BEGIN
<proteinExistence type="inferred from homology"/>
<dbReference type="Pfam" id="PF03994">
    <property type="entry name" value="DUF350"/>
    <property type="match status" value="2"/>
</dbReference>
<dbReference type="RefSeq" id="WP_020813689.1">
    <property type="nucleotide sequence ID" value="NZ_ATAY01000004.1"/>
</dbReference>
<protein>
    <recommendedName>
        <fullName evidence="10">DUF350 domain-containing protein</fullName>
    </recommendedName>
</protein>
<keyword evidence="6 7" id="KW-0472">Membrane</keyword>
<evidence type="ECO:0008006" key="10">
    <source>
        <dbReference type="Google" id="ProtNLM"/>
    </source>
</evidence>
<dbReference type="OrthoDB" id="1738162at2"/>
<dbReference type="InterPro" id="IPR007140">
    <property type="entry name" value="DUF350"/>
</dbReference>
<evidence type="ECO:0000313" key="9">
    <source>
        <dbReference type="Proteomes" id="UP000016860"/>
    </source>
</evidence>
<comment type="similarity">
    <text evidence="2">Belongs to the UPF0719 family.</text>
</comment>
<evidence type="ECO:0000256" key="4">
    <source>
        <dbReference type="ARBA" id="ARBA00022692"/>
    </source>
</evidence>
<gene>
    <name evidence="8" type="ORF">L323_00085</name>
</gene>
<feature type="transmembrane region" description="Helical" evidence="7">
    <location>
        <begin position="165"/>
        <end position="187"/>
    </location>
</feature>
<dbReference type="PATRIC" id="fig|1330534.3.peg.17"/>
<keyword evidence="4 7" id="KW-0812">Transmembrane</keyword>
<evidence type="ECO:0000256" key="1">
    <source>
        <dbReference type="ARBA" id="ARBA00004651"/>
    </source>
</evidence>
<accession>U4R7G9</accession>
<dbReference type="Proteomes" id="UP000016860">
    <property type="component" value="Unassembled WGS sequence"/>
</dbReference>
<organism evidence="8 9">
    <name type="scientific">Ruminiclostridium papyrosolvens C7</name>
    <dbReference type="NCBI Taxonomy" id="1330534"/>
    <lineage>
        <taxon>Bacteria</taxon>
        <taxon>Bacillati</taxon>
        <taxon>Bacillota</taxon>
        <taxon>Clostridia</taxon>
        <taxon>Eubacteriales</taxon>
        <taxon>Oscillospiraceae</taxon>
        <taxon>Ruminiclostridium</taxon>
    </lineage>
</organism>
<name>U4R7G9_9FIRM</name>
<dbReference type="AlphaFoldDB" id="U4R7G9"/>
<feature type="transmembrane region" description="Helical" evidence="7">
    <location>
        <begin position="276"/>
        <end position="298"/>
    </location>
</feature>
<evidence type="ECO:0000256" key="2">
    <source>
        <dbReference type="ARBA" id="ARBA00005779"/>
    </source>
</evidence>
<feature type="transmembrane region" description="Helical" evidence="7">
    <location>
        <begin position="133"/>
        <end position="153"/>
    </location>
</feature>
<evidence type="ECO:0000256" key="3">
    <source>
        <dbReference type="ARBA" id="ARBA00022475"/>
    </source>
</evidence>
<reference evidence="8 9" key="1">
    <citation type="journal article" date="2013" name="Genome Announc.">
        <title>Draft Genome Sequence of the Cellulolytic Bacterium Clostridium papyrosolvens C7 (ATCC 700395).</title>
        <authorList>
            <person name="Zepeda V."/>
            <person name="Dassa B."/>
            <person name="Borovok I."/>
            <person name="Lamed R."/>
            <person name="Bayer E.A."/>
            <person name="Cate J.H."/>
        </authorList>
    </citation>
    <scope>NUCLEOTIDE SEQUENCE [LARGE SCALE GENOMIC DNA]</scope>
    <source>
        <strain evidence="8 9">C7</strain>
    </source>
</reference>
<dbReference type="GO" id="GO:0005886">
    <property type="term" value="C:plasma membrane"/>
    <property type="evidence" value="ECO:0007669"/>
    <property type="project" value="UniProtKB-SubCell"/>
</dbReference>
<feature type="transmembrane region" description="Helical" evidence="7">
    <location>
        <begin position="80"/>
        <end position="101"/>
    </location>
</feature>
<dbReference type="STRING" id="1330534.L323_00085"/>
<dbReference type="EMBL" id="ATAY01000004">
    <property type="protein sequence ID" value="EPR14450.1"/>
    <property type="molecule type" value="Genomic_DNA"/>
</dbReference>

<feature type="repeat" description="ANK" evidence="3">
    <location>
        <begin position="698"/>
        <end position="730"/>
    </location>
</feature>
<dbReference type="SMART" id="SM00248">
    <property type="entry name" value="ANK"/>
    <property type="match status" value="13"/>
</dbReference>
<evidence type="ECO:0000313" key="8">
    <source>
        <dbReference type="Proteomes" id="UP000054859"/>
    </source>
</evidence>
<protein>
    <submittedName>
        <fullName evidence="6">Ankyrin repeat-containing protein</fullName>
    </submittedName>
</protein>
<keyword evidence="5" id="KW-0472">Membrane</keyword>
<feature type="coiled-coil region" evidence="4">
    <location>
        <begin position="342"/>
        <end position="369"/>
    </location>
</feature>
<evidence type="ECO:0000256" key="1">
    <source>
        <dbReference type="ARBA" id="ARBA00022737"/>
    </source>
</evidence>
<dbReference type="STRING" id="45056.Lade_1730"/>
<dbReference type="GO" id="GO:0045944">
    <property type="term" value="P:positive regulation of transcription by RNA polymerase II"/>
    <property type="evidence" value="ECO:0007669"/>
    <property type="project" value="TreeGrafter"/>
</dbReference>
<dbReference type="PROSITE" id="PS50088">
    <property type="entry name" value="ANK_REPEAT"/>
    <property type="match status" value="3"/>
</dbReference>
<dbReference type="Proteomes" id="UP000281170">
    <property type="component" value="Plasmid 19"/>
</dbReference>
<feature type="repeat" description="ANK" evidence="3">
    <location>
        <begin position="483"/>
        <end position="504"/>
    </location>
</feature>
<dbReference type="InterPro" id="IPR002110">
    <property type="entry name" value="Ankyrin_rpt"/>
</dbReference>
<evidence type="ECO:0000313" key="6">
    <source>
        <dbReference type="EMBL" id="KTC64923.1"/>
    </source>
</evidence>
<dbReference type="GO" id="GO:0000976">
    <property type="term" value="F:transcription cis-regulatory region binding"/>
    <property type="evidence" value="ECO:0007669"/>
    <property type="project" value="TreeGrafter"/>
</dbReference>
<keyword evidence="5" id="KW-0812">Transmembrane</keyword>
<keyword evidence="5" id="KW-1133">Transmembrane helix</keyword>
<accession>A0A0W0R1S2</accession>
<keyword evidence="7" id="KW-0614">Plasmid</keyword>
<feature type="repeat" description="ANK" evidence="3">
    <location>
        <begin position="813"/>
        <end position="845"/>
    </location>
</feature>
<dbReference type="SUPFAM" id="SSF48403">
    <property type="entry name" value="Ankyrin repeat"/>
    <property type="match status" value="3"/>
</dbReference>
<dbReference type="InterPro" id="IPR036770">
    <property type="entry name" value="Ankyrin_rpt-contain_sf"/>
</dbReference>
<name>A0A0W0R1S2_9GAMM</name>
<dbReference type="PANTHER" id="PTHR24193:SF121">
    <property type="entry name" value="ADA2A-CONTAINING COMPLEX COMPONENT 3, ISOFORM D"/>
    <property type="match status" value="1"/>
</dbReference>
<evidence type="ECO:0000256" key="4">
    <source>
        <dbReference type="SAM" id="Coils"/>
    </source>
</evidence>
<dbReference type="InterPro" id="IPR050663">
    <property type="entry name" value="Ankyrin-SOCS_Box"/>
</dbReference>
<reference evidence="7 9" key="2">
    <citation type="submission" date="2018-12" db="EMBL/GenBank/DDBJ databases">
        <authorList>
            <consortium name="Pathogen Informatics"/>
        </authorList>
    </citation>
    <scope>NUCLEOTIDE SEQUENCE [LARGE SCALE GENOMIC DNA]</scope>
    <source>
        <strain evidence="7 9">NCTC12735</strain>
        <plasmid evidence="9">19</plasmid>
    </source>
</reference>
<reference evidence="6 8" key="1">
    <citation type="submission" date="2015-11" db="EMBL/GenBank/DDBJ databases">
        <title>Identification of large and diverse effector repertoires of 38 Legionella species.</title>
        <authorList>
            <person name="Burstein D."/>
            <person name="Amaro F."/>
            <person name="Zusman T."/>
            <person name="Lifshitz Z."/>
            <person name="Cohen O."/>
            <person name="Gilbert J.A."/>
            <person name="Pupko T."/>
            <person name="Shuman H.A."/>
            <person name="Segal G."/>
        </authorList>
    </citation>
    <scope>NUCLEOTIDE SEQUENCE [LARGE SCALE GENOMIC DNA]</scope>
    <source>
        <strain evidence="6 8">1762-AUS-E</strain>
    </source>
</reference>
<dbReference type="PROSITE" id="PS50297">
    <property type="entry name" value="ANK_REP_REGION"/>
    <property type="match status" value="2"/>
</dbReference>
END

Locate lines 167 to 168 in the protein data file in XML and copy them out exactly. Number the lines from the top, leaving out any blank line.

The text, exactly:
    <property type="match status" value="3"/>
</dbReference>